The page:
Consuming Jesus: Beyond Race and Class Divisions in a Consumer Church
By Paul Louis Metzger
Grand Rapids, MI: Eerdmans, 2007
Review by Carl McColman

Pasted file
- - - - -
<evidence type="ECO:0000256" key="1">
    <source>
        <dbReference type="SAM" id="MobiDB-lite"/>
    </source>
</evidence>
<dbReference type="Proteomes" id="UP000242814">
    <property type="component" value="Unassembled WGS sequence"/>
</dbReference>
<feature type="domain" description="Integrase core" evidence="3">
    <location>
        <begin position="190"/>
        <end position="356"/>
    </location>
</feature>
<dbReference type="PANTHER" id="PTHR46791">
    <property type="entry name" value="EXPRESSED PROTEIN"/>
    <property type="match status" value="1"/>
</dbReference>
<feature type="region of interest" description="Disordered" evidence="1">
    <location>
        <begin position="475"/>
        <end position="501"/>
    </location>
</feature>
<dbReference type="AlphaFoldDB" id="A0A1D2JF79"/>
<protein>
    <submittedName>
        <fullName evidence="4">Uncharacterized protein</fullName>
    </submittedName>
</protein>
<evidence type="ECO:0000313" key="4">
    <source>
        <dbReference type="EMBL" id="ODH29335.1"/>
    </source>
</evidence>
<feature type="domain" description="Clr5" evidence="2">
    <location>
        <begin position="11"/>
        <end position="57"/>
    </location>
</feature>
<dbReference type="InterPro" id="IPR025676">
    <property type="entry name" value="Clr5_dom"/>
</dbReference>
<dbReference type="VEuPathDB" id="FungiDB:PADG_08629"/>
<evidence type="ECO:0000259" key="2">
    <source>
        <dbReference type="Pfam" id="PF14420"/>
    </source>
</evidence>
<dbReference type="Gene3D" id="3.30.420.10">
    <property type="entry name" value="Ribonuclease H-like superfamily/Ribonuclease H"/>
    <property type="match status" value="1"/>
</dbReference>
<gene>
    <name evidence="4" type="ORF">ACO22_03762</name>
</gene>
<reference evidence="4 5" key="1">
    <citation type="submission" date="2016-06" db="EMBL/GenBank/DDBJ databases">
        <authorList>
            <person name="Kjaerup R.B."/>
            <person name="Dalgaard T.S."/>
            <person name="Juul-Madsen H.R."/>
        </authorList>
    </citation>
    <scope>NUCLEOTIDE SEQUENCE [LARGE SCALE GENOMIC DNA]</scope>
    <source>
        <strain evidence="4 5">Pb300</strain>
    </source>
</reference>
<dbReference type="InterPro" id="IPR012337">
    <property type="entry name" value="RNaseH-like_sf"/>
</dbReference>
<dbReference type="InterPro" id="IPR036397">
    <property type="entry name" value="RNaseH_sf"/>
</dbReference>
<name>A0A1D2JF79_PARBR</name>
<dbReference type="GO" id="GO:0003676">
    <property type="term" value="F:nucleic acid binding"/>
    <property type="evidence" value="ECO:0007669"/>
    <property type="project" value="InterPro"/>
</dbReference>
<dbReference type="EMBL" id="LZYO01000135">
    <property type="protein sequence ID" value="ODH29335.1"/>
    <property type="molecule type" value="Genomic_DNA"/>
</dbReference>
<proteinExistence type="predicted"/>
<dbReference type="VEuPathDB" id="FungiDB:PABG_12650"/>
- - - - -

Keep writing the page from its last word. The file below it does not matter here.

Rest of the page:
Christianity is a counter-cultural movement, right? Well, you might not think so, based on how the faith plays out in the media and the imagination of many westerners. Sure, conservative Christians are forever on the march against secular and liberal attitudes toward human sexuality. But it seems like, for too many Christians, that’s where Christian resistance to the larger culture begins and ends. Evangelical theologian Paul Metzger takes on the church’s acquiescence to mainstream values in this book, which dares to ask why aren’t Christians “consumed by Jesus” rather than simply aping the consumer mentality of our larger culture? The author points out how some of the largest sins of our society — racism and class divisions that contribute to a cross-generational entrenchment of poverty — are ignored by the church when it emphasizes a private, otherworldly faith. But when the Eucharistic community gathers and truly celebrates Holy Communion, Christ is not only made present to each of us as individuals, but through each of us to one another as community. “By feasting on the body and blood of Christ together in faith and through the Spirit, we go deeper into the reality of our participation in Christ and one another.” Metzger holds up this Eucharistic vision as a prophetic call for a more compassionate church. But it is also, simultaneously, a call to a more mystical church as well.